Personal History and Experience of David Copperfield, Volume 10 in the Charles Dickens Library Edition (1910), Chapter XXVI, "I Fall into Captivity," facing page 385. 9 x 13.8 cm (3 ½ by 5 ⅜ inches) vignetted. Caption: — Copperfield, p. 389. [Click on the image to enlarge it.]by Harry Furniss. Fifteenth illustration for Dickens's
Passage Illustrated: Fateful Meeting — Love at First Sight
Sol Eytinge, Jr.'s dual character study of David's future wife and her best friend: Dora and Miss Mills (1867).
We went into the house, which was cheerfully lighted up, and into a hall where there were all sorts of hats, caps, great-coats, plaids, gloves, whips, and walking-sticks. ‘Where is Miss Dora?’ said Mr. Spenlow to the servant. "Dora!" I thought. "What a beautiful name!"
We turned into a room near at hand (I think it was the identical breakfast-room, made memorable by the brown East Indian sherry), and I heard a voice say, "Mr. Copperfield, my daughter Dora, and my daughter Dora’s confidential friend!" It was, no doubt, Mr. Spenlow’s voice, but I didn’t know it, and I didn’t care whose it was. All was over in a moment. I had fulfilled my destiny. I was a captive and a slave. I loved Dora Spenlow to distraction!
She was more than human to me. She was a Fairy, a Sylph, I don’t know what she was — anything that no one ever saw, and everything that everybody ever wanted. I was swallowed up in an abyss of love in an instant. There was no pausing on the brink; no looking down, or looking back; I was gone, headlong, before I had sense to say a word to her.
"I," observed a well-remembered voice, when I had bowed and murmured something, "have seen Mr. Copperfield before."
The speaker was not Dora. No; the confidential friend, Miss Murdstone! [Chapter XXVI, "I fall into Captivity," 389]
Commentary: Dickens and Phiz introduce David's Love Interest
Curiously, Harry Furniss does not permit us to study David's facial expression, but otherwise reproduces the particulars of the scene in Phiz's original serial engraving for January 1850. And, in fact, Furniss has almost copied exactly the black columnar figure of the severe Miss Jane Murdstone in the background, merely transposing her left to right. More significant as Dora's emotional crutch is her "furred companion," the much pampered Spaniel Jip (short for "Gypsy"), whom Furniss has strategically positioned in Dora's skirts, underfoot, so to speak. David encounters both Jip and his mistress in the garden later in the weekend which he spends at Mr. Spenlow's. (Dora's widower-father is the managing partner of Jorkins and Spenlow, Doctors' Commons, and therefore David's supervisor and employer.)
Whereas Phiz emphasizes the portrait above Mr. Spenlow's head, the birdcage (right), and the piano, as material possessions that silently comment upon Dora, Furniss enlarges the figures and surrounds them with ornate furnishings, as if to suggest Mr. Spenlow's ostentatious and highly materialistic nature.
Other Studies of Dora Spenlow and Jip (1850-1890)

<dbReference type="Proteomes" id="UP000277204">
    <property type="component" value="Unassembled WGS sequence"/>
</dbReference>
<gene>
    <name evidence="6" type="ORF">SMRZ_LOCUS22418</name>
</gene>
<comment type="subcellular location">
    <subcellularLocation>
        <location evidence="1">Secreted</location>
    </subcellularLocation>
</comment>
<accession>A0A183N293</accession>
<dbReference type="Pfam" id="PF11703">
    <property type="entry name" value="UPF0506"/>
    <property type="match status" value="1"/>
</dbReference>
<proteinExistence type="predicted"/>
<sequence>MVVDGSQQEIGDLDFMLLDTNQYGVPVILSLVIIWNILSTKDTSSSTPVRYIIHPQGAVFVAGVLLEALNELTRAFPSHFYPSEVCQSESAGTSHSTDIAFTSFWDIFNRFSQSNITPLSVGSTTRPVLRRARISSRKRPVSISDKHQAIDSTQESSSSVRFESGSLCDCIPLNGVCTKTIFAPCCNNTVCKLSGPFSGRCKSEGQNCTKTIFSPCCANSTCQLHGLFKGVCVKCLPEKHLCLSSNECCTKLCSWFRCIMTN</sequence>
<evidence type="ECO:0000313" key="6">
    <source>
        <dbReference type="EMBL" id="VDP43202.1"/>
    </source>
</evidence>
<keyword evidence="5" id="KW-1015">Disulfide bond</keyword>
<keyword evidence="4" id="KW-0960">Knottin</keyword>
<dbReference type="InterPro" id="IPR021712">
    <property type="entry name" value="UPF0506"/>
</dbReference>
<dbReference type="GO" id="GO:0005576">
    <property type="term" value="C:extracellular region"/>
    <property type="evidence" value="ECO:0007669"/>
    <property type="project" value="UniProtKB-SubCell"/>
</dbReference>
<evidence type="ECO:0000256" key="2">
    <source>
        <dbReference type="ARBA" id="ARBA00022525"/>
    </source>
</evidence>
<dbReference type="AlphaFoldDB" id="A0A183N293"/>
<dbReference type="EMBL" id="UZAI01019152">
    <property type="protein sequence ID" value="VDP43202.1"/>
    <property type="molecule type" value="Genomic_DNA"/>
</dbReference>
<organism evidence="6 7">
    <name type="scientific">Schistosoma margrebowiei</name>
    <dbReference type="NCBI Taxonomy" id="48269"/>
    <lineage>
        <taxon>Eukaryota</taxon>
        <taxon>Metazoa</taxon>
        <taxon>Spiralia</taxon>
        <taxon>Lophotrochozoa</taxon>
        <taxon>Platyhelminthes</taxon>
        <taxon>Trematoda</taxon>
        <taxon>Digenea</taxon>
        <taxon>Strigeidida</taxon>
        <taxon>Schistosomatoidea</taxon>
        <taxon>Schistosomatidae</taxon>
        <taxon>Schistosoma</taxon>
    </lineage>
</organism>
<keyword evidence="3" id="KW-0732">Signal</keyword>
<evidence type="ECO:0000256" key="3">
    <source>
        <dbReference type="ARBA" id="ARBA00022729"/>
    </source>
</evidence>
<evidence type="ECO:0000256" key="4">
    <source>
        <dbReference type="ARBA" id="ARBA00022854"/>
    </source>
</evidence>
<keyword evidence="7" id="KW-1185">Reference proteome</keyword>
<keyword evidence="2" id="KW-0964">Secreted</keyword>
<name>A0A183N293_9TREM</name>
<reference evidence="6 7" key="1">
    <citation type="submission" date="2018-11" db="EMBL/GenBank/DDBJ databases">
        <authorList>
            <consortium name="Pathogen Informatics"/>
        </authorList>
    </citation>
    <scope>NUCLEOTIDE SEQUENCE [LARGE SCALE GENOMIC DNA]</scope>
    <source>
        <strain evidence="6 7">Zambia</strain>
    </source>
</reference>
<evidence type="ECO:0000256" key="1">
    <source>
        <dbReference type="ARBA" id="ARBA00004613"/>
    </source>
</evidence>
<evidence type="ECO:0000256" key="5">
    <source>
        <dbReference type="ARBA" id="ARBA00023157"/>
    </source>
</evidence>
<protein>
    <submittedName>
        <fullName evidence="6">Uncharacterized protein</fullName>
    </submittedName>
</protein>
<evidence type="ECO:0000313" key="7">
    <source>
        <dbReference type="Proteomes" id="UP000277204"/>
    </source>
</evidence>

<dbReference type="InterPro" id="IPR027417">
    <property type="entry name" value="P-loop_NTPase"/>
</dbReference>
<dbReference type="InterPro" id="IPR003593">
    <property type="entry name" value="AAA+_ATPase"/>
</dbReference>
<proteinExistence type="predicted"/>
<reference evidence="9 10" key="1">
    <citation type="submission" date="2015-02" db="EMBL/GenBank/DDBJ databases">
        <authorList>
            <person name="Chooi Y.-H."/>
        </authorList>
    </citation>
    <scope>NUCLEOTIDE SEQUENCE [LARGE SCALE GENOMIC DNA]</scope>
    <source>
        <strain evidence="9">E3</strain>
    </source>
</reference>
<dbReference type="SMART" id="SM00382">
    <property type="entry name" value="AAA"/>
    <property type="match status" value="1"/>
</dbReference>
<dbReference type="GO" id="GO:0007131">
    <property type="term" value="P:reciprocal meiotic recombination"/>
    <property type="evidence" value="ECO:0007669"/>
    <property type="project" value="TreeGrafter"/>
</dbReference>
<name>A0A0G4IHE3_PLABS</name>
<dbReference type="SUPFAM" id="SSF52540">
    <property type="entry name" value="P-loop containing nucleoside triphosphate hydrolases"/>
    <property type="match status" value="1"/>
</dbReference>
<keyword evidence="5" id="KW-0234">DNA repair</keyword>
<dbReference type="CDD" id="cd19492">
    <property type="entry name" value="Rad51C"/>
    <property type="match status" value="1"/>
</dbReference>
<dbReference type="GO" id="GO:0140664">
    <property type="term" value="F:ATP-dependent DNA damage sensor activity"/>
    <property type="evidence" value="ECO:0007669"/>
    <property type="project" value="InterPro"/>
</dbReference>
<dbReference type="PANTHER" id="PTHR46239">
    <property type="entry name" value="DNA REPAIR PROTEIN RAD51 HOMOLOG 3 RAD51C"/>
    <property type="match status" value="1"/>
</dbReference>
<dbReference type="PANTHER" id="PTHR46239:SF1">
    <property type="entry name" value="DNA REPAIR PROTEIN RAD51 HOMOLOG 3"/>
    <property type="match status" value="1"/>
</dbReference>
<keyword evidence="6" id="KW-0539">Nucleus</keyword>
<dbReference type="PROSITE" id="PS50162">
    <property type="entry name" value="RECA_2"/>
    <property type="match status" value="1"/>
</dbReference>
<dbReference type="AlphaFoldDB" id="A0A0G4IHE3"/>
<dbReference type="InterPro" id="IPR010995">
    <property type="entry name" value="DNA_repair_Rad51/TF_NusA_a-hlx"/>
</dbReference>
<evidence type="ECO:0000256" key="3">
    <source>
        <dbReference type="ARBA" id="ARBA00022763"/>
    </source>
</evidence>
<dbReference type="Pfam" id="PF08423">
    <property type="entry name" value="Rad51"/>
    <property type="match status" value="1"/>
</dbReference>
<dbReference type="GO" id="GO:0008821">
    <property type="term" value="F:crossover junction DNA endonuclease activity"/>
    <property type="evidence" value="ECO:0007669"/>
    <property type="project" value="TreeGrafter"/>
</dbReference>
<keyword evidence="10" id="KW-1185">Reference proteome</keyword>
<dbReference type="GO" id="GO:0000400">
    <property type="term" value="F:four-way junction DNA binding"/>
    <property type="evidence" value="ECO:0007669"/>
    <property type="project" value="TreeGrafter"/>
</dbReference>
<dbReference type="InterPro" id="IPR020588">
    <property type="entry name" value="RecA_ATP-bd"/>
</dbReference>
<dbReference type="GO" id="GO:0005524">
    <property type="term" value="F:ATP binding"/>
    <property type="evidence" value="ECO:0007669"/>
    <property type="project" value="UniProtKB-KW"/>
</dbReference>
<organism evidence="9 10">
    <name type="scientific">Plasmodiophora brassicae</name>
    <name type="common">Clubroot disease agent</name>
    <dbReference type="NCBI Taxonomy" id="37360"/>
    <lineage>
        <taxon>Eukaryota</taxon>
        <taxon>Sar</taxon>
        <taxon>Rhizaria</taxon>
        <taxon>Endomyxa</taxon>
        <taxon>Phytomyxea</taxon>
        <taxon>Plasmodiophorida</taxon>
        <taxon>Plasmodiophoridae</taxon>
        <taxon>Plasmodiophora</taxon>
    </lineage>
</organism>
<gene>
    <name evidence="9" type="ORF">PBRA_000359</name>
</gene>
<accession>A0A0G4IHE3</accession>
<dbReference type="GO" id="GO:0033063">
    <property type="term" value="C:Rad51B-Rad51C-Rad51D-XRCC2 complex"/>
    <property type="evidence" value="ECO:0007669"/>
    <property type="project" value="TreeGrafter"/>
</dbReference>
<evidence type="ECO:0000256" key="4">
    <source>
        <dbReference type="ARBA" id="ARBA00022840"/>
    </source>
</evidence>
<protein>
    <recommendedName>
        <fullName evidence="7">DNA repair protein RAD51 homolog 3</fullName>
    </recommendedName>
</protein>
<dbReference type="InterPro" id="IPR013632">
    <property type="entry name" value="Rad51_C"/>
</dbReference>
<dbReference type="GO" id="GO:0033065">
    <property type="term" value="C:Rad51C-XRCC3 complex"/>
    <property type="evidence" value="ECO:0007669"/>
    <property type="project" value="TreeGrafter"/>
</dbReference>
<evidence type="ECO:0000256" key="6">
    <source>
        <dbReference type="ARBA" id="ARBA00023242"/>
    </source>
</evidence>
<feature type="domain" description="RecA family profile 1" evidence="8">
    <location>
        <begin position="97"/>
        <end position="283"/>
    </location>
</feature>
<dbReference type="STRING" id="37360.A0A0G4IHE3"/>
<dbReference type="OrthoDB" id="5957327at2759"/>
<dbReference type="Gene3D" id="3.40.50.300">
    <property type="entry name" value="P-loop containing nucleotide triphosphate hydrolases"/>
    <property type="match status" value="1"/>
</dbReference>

Left: George Arents' Cigarette Card No. 22, from Characters from the Works of Charles Dickens, a series of 40: Dora Spenlow (c. 1880-1890). Centre: Fred Barnard's Household Edition characterisation of the charming but unfortunately vacuous Miss Spenlow: Dora (1872). Right: Phiz's original serial illustration of the scene in which Mr. Spenlow introduces his daughter to David: I fall into Captivity (Instalment No. 9, January 1850). [Click on the images to enlarge them.]
Relevant Illustrated Editions of this Novel (1849 through 1910)
- Hablot Knight Browne's Forty steel engravings for the Chapman and Hall Edition (May 1849 through November 1850)
- O. C. Darley's Frontispiece in the New York edition (Vol. 1, 1863)
- O. C. Darley's Frontispiece in the New York edition (Vol. 2, 1863)
- Sir John Gilbert's Frontispiece in the New York edition (Vol. 3, 1863)
- O. C. Darley's Frontispiece in the New York edition (Vol. 4, 1863)
- Sol Eytinge, Junior's 16 wood engravings for the Diamond Edition (1867)
- Fred Barnard's 62 Composite Woodblock Engravings for the Household Edition (1872)
- Clayton J. Clarke (Kyd): Betsey Trotwood, Player's Cigarette Card No. 36 (1910).
Scanned image and text by Philip V. Allingham. [You may use this image without prior permission for any scholarly or educational purpose as long as you (1) credit the person who scanned the image and (2) link your document to this URL in a web document or cite the Victorian Web in a print one.]
Bentley, Nicolas, Michael Slater, and Nina Burgis. The Dickens Index. Oxford and New York: Oxford U. P., 1988.
Davis, Paul. Charles Dickens A to Z: The Essential Reference to His Life and Work. New York: Facts On File, 1998.
Dickens, Charles. The Personal History of David Copperfield, illustrated by Hablot Knight Browne ("Phiz"). The Centenary Edition. London & New York: Chapman & Hall, Charles Scribner's Sons, 1911. 2 vols.
_______. The Personal History of David Copperfield. Illustrated by Sol Eytinge, Jr. The Diamond Edition. 14 vols. Boston: Ticknor & Fields, 1867. Vol. V.
_______. David Copperfield, with 61 illustrations by Fred Barnard. Household Edition. London: Chapman and Hall, 1872. Vol. III.
_______. The Personal History and Experiences of David Copperfield. Illustrated by Harry Furniss. The Charles Dickens Library Edition. London: Educational Book Company, 1910. Vol. X.
"Dora Spenlow." George Arents Collection. The New York Public Library Digital Collections. https://digitalcollections.nypl.org/items/510d47de-789e-a3d9-e040-e00a18064a99
Hammerton, J. A., ed. The Dickens Picture-Book: A Record of the the Dickens Illustrations. London: Educational Book, 1910.
Steig, Michael. Dickens and Phiz. Bloomington & London: Indiana U. P., 1978.
Created 11 March 2022